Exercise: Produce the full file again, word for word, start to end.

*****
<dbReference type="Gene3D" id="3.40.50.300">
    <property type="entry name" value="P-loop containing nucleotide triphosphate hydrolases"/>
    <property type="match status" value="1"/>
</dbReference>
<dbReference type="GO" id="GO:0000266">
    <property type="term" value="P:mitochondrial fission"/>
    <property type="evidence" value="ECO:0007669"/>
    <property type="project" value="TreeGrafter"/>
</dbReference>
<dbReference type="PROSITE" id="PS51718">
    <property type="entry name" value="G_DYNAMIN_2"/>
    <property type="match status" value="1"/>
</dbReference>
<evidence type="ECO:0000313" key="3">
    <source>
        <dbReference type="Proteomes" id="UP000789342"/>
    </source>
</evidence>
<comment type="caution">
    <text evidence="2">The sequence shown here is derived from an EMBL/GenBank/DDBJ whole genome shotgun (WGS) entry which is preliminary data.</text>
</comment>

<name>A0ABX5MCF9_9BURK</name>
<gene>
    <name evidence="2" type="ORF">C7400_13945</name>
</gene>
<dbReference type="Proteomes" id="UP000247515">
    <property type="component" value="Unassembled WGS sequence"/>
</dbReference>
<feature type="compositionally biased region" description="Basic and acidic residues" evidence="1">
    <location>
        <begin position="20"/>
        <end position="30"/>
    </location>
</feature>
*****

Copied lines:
<dbReference type="Gene3D" id="3.40.50.300">
    <property type="entry name" value="P-loop containing nucleotide triphosphate hydrolases"/>
    <property type="match status" value="1"/>
</dbReference>
<dbReference type="GO" id="GO:0000266">
    <property type="term" value="P:mitochondrial fission"/>
    <property type="evidence" value="ECO:0007669"/>
    <property type="project" value="TreeGrafter"/>
</dbReference>
<dbReference type="PROSITE" id="PS51718">
    <property type="entry name" value="G_DYNAMIN_2"/>
    <property type="match status" value="1"/>
</dbReference>
<evidence type="ECO:0000313" key="3">
    <source>
        <dbReference type="Proteomes" id="UP000789342"/>
    </source>
</evidence>
<comment type="caution">
    <text evidence="2">The sequence shown here is derived from an EMBL/GenBank/DDBJ whole genome shotgun (WGS) entry which is preliminary data.</text>
</comment>

<name>A0ABX5MCF9_9BURK</name>
<gene>
    <name evidence="2" type="ORF">C7400_13945</name>
</gene>
<dbReference type="Proteomes" id="UP000247515">
    <property type="component" value="Unassembled WGS sequence"/>
</dbReference>
<feature type="compositionally biased region" description="Basic and acidic residues" evidence="1">
    <location>
        <begin position="20"/>
        <end position="30"/>
    </location>
</feature>